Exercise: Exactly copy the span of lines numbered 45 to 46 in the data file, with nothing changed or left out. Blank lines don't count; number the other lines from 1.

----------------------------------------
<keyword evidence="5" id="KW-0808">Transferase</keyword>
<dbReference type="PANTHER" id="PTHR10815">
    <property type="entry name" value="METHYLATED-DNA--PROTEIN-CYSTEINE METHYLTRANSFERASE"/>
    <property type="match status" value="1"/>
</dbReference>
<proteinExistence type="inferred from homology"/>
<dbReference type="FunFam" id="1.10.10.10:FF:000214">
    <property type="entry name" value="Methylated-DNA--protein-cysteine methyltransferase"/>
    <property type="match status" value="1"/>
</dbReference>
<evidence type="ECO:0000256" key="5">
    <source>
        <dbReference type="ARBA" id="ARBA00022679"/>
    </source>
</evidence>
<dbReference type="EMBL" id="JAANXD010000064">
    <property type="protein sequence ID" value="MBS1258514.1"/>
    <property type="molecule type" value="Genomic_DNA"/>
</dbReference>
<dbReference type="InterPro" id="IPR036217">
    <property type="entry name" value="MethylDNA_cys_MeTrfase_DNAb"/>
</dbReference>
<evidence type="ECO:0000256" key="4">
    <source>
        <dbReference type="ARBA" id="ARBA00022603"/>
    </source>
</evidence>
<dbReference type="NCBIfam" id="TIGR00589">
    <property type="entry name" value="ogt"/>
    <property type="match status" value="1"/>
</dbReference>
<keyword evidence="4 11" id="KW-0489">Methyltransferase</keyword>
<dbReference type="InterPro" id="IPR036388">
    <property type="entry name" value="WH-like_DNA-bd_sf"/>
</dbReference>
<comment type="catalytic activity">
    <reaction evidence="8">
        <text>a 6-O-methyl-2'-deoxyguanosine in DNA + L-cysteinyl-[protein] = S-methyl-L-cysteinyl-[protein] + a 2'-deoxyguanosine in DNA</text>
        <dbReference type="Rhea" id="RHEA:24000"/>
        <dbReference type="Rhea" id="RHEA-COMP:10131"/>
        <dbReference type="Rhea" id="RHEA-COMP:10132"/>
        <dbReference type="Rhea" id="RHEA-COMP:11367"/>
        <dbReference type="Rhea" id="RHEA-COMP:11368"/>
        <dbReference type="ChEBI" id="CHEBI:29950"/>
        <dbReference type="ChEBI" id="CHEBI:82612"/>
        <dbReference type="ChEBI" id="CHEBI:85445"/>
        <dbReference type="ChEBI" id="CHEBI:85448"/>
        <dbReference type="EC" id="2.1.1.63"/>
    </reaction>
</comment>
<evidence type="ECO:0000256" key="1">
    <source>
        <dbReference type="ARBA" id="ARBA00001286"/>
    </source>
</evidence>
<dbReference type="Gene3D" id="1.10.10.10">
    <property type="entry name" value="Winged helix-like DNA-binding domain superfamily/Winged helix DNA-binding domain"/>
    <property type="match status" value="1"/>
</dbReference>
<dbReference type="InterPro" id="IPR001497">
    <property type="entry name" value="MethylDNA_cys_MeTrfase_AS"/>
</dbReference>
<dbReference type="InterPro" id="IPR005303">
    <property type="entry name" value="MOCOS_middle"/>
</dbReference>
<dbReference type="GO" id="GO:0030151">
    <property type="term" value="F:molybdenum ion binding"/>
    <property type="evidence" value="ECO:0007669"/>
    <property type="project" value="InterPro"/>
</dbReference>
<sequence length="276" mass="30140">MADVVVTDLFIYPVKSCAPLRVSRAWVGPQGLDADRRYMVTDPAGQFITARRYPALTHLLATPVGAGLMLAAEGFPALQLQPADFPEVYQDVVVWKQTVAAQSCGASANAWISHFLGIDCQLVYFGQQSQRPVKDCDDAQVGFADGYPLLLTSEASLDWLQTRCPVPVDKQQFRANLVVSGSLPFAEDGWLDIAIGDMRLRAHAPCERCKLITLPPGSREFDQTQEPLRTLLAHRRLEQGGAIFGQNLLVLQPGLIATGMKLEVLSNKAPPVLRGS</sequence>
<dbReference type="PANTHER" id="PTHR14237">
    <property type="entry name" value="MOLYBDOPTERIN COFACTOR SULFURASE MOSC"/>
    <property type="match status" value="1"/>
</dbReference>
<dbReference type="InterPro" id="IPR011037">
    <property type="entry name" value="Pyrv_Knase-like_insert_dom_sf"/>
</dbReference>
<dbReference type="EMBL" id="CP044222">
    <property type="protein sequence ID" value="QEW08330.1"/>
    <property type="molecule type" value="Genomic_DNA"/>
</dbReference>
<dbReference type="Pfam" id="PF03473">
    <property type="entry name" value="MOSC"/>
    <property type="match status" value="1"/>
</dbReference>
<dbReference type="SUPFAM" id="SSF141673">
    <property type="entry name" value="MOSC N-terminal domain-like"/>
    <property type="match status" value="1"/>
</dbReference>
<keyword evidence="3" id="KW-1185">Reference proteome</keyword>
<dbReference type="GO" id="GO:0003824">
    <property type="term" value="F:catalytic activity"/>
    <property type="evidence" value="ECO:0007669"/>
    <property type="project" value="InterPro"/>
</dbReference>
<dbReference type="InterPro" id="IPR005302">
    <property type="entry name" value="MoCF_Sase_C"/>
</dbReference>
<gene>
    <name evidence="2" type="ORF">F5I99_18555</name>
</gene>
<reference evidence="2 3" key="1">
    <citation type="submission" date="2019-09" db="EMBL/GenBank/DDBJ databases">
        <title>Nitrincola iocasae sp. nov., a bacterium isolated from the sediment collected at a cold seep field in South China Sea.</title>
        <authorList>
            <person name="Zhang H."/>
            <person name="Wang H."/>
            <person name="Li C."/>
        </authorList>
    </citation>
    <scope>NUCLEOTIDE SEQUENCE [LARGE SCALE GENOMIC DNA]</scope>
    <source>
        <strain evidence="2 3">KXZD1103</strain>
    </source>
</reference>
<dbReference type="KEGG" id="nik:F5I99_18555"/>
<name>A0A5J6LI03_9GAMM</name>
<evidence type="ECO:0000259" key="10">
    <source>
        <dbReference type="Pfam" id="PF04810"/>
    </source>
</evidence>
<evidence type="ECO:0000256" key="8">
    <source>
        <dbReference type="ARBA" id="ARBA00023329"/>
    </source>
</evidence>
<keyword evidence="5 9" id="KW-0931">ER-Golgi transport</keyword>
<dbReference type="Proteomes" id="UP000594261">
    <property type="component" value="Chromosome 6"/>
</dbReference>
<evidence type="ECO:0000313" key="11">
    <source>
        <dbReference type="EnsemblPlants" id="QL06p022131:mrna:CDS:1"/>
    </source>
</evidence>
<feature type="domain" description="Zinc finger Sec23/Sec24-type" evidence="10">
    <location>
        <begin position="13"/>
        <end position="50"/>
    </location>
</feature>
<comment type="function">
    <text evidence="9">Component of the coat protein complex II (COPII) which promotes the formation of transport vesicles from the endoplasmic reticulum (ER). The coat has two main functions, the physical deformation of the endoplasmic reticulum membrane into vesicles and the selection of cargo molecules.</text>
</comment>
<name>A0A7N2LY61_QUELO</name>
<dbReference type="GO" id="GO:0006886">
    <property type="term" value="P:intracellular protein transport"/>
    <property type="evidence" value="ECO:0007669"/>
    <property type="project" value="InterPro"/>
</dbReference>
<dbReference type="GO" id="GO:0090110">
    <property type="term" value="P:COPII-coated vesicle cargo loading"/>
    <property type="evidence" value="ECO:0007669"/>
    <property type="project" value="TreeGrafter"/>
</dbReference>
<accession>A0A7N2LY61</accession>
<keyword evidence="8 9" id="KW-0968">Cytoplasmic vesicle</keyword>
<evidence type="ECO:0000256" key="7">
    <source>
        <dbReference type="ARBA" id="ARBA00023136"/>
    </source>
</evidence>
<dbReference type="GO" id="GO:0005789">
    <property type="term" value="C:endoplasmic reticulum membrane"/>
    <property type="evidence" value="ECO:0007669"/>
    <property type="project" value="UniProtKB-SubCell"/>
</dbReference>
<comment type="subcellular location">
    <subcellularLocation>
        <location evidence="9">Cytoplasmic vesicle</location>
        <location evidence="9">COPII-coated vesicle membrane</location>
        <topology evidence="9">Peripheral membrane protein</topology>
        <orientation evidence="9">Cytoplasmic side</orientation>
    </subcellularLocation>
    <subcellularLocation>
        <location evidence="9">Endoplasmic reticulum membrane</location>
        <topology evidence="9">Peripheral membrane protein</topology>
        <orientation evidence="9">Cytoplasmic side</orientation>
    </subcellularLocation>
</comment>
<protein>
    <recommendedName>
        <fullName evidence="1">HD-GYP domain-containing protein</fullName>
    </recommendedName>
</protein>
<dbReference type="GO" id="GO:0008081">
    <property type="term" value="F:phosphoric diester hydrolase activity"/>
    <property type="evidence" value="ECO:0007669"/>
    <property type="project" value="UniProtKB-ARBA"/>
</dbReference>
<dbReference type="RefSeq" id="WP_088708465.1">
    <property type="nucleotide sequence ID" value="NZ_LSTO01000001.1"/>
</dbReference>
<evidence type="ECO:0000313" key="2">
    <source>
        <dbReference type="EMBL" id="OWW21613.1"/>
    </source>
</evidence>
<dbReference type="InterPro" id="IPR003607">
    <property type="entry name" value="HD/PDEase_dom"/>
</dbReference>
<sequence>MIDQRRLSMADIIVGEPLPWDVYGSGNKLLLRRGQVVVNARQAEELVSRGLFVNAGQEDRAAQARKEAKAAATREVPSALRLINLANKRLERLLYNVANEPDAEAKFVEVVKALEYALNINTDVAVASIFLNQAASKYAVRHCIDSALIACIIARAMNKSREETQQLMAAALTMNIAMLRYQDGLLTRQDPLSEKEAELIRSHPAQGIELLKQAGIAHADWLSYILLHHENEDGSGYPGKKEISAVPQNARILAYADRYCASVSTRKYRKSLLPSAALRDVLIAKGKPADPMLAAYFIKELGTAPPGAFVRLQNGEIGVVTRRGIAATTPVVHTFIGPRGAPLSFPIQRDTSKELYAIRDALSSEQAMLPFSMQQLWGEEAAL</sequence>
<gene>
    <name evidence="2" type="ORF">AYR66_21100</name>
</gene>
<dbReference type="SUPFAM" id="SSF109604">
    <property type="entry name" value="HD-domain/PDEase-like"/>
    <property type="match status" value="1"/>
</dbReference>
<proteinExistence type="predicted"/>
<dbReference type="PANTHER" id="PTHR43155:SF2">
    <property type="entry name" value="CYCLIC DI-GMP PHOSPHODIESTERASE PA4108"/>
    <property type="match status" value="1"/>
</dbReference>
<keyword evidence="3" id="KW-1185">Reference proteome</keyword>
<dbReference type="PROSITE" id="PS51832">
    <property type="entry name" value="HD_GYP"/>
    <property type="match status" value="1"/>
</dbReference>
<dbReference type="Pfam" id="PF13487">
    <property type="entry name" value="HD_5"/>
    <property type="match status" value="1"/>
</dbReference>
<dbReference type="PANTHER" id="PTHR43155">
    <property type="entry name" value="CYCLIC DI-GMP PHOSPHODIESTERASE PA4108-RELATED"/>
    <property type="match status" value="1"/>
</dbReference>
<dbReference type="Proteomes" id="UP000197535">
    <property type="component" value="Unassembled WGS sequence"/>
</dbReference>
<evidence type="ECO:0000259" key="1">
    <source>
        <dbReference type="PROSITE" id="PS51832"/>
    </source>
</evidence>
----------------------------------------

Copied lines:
        <dbReference type="ChEBI" id="CHEBI:82612"/>
        <dbReference type="ChEBI" id="CHEBI:85445"/>